CANADA – A Ministry of Forests, Lands, Natural Resource Operations and Rural Development report for the Michaud Creek and Octopus Creek wildfires (Van Houten pictured) said the risk of waterborne hazards will be so high that it recommended recreational closures for the next three years — BC Wildfire Service report photo
The closure of recreational areas affected by one of the biggest wildfires in the history of the regional district is being recommended by a provincial report.
A Ministry of Forests, Lands, Natural Resource Operations and Rural Development (MFLNRORD) post wildfire risk analysis reconnaissance report for the Michaud Creek and Octopus Creek wildfires said the risk of waterborne hazards will be so high that it recommended recreational closures for the next three years.
High flood risk will so affect Gladstone, Van Houten and Octopus Hotsprings recreation sites that B.C. Recreation Sites and Trails should consider closing them, the report stated.
The Octopus Creek wildfire resulted in large areas of highly burned forest in watersheds which were already prone to debris flooding, noted report author Sarah Crookshanks.
“Following a wildfire, the chances of soil erosion, landslides and floods can increase. This risk can be enhanced with intense rainfall or rapid snowmelt,” she wrote in her report.
The ministry evaluated downslope and downstream risks to life, property and infrastructure, said Crookshanks.
“However, the elements at risk within the watersheds are limited to recreation sites, roads/bridges and several parcels of private property,” she wrote. “No dwellings were identified to be at risk from post fire natural hazards.”
Regarding Michaud Creek and Octopus Creek, the potential hazards to private water systems, infrastructure and recreation sites has greatly increased, Crookshanks explained.
“Domestic surface water users on creeks that fall within the fire perimeter may want to consider additional water quality treatment measures,” she said.
The regional district will be handed similar reports for the Trozzo Creek (6,023 hectares) and Akokli Creek wildfires in early 2022.
Tale of Octopus
The Octopus Creek fire began on July 11 and burned a large area on the east shore of Arrow Lake south of Fauquier.
Most of the land was Crown land, with a handful of parcels of private land along Arrow Lake having burned. Several dwellings along Applegrove Road were lost in the fire.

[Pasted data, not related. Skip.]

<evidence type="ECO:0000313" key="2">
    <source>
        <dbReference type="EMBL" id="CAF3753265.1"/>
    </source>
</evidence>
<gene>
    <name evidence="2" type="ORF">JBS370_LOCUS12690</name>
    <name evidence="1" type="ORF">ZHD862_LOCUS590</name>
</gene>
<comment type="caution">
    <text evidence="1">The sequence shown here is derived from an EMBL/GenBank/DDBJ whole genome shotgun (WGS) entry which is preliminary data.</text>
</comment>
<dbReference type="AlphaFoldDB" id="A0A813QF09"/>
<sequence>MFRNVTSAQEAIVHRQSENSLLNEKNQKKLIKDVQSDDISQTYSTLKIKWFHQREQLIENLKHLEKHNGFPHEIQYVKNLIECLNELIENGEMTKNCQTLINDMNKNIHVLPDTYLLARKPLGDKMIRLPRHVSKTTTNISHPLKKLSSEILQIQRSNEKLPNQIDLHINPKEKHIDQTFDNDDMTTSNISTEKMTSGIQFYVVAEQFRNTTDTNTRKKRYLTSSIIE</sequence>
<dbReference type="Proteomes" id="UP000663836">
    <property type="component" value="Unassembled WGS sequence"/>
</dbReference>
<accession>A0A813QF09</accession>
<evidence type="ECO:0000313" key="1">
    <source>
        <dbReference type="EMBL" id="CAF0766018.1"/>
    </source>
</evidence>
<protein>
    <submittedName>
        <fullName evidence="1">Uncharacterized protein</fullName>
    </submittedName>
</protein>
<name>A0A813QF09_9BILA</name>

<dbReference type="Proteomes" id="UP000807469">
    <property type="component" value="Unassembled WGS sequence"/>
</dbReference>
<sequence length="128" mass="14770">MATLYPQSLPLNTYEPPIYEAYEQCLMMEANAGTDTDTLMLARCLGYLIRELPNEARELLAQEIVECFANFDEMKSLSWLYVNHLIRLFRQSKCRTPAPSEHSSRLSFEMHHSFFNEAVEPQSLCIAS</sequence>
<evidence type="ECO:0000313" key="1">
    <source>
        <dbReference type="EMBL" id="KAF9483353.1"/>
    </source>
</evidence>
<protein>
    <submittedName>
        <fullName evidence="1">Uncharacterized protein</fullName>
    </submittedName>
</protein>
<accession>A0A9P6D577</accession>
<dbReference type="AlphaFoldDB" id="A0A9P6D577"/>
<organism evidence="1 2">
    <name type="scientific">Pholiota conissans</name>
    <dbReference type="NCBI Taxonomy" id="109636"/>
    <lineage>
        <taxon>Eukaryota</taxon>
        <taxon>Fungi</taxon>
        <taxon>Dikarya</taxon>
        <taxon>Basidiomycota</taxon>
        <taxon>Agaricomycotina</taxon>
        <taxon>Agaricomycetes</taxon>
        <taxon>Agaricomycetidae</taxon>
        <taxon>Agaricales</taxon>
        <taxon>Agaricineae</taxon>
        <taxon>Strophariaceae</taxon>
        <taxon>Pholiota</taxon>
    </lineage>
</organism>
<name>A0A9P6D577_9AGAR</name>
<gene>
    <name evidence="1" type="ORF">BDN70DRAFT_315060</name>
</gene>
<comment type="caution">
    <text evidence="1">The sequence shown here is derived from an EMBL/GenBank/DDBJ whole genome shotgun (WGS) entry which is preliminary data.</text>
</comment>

An aerial overview was completed for the fire on Oct. 1.
“No field work was undertaken, since the elements at risk from post-wildfire geohazards are limited to recreation sites, Applegrove Road and several parcels of private property,” Crookshanks said in her report.
“No dwellings were identified to be at risk from post fire natural hazards.”
Hot times in the forest
This year was an unprecedented season for wildfire in the RDCK, noted RDCK manager of Community Sustainability, Chris Johnson, in a release, and it was highlighted by Michaud and Octopus.
He said the Michaud Creek wildfire (14,032 hectares) started south of Edgewood on the west shore of Lower Arrow Lake, while the Octopus Creek wildfire (22,049 hectares) was near the communities of Fauquier and Applegrove on the east shore of Lower Arrow Lake.
“Both wildfires resulted in multiple evacuation alerts and evacuation orders,” said Johnson.
The 2021 fire season gained momentum earlier this year than was usual in the Southeast Fire Centre, which includes the entirety of the RDCK, said Kim Wright of the Southeast information team.
“Record levels of below average rainfall and the historic heatwave near the end of June resulted in extreme fire danger levels and burning conditions that are more typical of what is seen in August,” she said.
In the Southeast Fire Centre there was a larger 26,399-hectare fire in the Invermere Zone, while there were six other fires with more hectares burned than Octopus Creek in the 2021 fire season.
In the first half of June, the Southeast region received only 30 per cent of normal June rainfall, while temperatures rose steadily throughout the month, culminating in a historic heat wave that broke records and affected the entire province.
“The dryness and extreme heat raised the fire danger to extreme levels, and burning conditions were more typical of what is normally seen in August,” noted a wildfire season summary from BC Wildfire Service.
That resulted in a province-wide prohibition of all campfires and open fires on June 28, but dry and hot conditions persisted into July. In the first two weeks of July an average of 40 new wildfires started every day.